Having recently created an 80 foot by 80 foot organic vegetable patch I suppose I am on the slippery slide into self-sufficientishism. The next obvious step was to produce my own eggs. I kept a dozen chickens about 20 years ago and still had the chicken hut minus its interior fittings as it was being used as a garden shed. It is 6 foot by 8 foot and in excellent condition and just needed the perches and nest boxes reinstating and moving into the orchard out of the garden. Timber was purchased, the new interior fittings made and father-in-law summoned to help with the move.
The chicken hut now relocated was ready to receive its new occupants. We were offered as many chickens as we could catch from a local farm as they were over-run with them but decided to have a fresh start and buy from a reputable breeder.
After much research on the internet we decided to buy 3 different pure breeds so they would lay different coloured eggs. We also decided heavy breeds would be most suitable as they were to be allowed to free range in the goat enclosure with a 5 foot high fence. Light breeds would be able to fly over the fence. We went to purchase our 3 newcomers but only 2 pure breeds were available. 1 Maran and 1 Welsumer, we also bought a Light Sussex cross all point of lay (about 20 weeks old). A few days later we located another breeder who supplied us with a Light Sussex pure breed.
We received conflicting advice regarding suitable chicken food and bought a bag of organic layers pellets, wheat and cracked maize. Locally an agricultural merchant was closing down and I managed to purchase suitable feeding and water receptacles. They were also selling special chicken grit for £1 per bag, normally £6. I bought 5 bags and now realise I have enough for the next 500 years!
Chickens must be kept shut in to their new accommodation for a few days so they realise it is home and after they are let out to free range they know where to return. When we finally opened their hatch expecting them to rush out excitedly into the field nothing happened. It was quite a few days before the first one emerged. After a couple of weeks a routine was established. Open their hatch on a morning and they would venture a little further each day and return as and when they liked and at dusk.
We bought our first 3 on 11th February 2004 and on the 12th February we found 1 egg in the newly constructed nest box. By mid-March they were laying 3 eggs regularly and on the 30th March we collected 4.
We mixed the 3 bags of feed but chickens have preferences and sort the different grains consequently scattering a lot on the floor of the shed. Now we only feed organic layers pellets. In June our 4 became 6. We bought one Maran cross and one Black Rock. Again no pure breeds available. To introduce the 2 newcomers we wired a section of the hut off so the existing 4 could carry on as usual and the 2 additions could become accustomed to their new home.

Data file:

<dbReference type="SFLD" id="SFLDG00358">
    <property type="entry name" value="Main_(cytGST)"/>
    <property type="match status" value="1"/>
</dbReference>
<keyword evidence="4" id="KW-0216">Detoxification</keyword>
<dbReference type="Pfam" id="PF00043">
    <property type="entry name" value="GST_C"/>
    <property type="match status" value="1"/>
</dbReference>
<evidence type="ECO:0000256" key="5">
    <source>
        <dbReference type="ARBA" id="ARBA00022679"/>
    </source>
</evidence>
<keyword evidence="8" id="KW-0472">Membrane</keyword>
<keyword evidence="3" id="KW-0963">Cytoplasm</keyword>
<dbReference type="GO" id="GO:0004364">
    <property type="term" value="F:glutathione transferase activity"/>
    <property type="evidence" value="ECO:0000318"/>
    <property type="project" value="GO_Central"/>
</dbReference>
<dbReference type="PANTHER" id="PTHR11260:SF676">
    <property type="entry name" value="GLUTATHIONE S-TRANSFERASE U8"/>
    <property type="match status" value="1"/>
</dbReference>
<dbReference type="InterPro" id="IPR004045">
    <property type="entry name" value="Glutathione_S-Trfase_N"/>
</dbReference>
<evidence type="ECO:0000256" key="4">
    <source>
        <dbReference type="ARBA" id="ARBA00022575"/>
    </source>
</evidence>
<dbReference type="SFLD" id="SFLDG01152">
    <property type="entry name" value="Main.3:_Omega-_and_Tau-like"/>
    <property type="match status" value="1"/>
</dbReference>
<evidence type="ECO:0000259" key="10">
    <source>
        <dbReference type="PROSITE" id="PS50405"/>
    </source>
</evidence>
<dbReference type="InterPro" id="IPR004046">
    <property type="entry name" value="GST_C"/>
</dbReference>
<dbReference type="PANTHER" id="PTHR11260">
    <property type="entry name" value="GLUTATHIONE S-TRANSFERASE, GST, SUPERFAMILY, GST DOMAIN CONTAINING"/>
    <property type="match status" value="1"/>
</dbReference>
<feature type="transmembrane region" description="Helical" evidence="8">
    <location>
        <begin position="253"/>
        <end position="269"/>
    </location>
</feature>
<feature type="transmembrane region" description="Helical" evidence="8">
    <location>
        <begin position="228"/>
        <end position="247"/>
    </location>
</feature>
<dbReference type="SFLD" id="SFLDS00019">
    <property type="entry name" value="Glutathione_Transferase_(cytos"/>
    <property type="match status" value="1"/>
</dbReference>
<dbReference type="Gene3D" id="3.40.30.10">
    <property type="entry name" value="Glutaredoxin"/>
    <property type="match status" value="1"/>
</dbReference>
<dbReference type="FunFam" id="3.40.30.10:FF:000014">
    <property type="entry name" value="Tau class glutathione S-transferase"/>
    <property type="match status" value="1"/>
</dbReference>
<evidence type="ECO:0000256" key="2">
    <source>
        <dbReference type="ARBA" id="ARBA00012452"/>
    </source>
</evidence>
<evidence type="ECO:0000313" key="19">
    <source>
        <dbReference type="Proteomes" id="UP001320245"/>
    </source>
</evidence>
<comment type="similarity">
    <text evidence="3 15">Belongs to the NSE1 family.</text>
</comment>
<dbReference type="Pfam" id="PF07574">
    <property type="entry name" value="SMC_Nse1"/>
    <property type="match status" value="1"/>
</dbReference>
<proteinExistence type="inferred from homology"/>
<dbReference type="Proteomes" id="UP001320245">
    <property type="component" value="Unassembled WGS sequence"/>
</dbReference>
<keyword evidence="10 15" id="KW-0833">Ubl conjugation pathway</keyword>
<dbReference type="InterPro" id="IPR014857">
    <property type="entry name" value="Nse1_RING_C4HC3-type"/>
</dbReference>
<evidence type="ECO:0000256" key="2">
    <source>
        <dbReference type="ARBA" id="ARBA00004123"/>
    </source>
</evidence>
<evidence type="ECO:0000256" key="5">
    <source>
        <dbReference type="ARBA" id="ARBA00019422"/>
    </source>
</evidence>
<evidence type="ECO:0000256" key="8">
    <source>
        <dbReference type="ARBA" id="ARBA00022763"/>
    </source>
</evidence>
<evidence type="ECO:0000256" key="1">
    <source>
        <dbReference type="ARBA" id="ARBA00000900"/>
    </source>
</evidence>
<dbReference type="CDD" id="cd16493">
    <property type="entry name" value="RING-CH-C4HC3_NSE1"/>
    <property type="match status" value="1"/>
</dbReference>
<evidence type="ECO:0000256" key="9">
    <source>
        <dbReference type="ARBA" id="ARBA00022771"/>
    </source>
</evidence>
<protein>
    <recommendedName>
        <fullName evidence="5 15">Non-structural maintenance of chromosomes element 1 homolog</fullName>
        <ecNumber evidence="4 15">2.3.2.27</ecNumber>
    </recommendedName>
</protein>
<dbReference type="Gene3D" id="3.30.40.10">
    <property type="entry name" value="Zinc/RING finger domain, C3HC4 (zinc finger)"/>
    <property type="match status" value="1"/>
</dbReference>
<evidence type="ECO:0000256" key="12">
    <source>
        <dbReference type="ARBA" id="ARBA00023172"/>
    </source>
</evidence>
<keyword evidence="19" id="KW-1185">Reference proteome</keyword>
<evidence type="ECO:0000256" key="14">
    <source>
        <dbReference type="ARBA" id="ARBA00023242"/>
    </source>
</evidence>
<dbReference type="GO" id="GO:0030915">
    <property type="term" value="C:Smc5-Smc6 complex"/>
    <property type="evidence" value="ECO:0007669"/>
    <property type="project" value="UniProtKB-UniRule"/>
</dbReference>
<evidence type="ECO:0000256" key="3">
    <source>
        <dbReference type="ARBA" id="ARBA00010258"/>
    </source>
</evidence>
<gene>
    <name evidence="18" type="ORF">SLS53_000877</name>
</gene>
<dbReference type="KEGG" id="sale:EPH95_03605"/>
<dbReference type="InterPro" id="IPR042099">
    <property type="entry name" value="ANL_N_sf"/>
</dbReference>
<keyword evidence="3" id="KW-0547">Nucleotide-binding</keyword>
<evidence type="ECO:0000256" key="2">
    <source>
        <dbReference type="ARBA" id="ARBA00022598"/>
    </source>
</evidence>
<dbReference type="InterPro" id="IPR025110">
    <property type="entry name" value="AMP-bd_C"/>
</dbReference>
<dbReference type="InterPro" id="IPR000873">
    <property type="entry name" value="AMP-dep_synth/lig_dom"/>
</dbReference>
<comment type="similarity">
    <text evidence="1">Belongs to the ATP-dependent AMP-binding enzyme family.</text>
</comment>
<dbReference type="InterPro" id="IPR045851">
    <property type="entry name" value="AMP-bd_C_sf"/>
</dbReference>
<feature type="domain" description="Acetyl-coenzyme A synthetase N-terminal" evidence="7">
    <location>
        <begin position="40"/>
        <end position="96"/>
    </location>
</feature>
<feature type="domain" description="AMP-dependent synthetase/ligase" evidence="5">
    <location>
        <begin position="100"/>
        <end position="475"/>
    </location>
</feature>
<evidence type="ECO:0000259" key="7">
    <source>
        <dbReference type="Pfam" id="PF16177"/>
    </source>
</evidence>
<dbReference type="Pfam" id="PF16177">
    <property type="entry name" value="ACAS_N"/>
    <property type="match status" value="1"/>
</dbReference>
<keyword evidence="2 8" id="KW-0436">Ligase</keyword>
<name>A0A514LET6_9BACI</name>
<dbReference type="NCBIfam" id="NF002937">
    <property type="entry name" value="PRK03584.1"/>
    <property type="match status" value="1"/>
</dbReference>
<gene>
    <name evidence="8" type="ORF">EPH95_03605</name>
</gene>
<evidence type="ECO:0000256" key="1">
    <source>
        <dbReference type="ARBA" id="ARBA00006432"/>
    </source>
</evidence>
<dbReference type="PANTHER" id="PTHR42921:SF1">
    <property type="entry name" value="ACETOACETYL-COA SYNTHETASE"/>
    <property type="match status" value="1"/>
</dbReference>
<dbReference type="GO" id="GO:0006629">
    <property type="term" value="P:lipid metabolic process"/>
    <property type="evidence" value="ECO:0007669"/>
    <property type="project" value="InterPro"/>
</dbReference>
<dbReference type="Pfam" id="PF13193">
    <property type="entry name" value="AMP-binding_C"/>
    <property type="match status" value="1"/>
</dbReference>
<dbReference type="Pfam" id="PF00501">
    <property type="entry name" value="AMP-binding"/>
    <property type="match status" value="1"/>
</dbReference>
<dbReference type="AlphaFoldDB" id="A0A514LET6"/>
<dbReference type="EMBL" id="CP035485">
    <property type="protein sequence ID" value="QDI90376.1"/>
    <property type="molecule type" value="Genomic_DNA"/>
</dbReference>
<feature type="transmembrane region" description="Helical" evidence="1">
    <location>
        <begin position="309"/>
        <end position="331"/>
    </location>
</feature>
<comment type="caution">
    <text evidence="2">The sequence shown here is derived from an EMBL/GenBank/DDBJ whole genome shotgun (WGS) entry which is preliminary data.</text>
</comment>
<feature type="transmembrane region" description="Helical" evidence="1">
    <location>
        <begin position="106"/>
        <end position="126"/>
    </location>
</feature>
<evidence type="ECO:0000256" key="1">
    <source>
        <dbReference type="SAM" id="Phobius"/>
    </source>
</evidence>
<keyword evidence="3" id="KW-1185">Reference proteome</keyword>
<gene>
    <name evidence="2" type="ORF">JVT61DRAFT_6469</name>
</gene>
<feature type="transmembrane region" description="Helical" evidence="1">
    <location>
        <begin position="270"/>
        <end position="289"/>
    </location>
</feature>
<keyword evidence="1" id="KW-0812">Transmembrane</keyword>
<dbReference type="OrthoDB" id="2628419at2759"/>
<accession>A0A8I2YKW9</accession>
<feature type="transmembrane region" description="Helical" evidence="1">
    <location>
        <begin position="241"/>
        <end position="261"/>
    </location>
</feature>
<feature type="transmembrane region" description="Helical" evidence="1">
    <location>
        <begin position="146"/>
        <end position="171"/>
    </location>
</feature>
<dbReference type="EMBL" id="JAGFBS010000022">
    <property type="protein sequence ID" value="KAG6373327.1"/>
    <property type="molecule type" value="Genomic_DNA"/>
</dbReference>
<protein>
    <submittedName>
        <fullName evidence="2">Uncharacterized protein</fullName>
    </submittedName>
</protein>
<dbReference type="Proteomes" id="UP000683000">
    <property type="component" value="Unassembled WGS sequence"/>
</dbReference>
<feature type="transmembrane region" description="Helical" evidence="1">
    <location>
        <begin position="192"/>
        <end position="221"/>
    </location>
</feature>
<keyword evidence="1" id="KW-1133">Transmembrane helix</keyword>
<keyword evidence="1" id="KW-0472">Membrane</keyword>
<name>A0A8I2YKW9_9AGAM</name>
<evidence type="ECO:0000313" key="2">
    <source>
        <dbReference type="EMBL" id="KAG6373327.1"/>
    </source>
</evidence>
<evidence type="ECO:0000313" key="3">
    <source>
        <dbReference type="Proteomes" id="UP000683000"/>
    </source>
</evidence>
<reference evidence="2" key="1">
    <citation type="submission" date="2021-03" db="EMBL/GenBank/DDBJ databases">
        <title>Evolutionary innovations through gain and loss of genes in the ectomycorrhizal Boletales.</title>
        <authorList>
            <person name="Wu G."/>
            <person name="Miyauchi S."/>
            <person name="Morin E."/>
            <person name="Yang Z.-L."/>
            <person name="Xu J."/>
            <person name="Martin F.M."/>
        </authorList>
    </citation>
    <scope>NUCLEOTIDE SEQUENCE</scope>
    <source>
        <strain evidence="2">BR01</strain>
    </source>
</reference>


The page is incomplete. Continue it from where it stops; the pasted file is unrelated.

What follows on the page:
During the summer the Maran and the Welsumer became broody. Not wishing to hatch any new chicks the best thing was to stop the chickens from being broody. This is done by removing them from their cosy surroundings and keeping them in a cage for 2-3 days, sounds cruel but it works. Just provide water and a small amount of food. Another problem is we have had to treat the chickens for lice on a fairly regular basis. We use Barrier a white organic powder.
Although not common where we live, the threat from foxes must be taken seriously and we ensure the birds are locked up safely at dusk. Stoats are more common and we see them regularly. Occasionally the chickens have become very vocal and we have looked across to see a stoat disappearing. I just hope they stick to their regular diet of rabbits.
We have now had the chickens for 8 months and unbelievably they have laid 737 eggs. We used to pay £1.39 for half a dozen organic free-range eggs, which would work out at about £170 worth. All have been enjoyed by ourselves, friends and family. We previously tried to buy the best eggs available but it has to be said there is no comparison. Yorkshire Puddings, Pancakes, Sponge Cakes etc. take on a very yellow appearance when made with our own eggs. Fried, scrambled, boiled, whatever you do with them they are delicious.
The chickens are full of confidence and it is a joy to watch them exploring every inch of their acre of land. It is said pure breeds will not lay as well as crosses which are specially bred to lay eggs. It is also said that Marans do not lay as many eggs but take more care over the ones they do lay. It is also said pure breeds will remain productive for much longer than crosses. We will see as we will allow our birds to live to a ripe old age. It is likely we will have to open a retirement home. If pushed I would have to say the eggs laid by our pure breeds are superior to the ones laid by the crosses. Currently, mid-October the egg laying record for the last 7 days is 3, 4, 5, 4, 3, 4, 3 although it is expected this will fall soon with the diminishing daylight.
One very useful by-product for the organic gardener is the huge amount of chicken poo collected from the droppings board each morning.
Thanks to mike for telling us about his chickens, Harriet from Bath also keeps chickens and the two in the picture at the top belong to her. Also Ajit from India is in the process of building a coup, I thought it looked quite different than any other coup I have seen before and thought that others would like to see it too. So have a look opposite. We love hearing from you so why not visit our forum.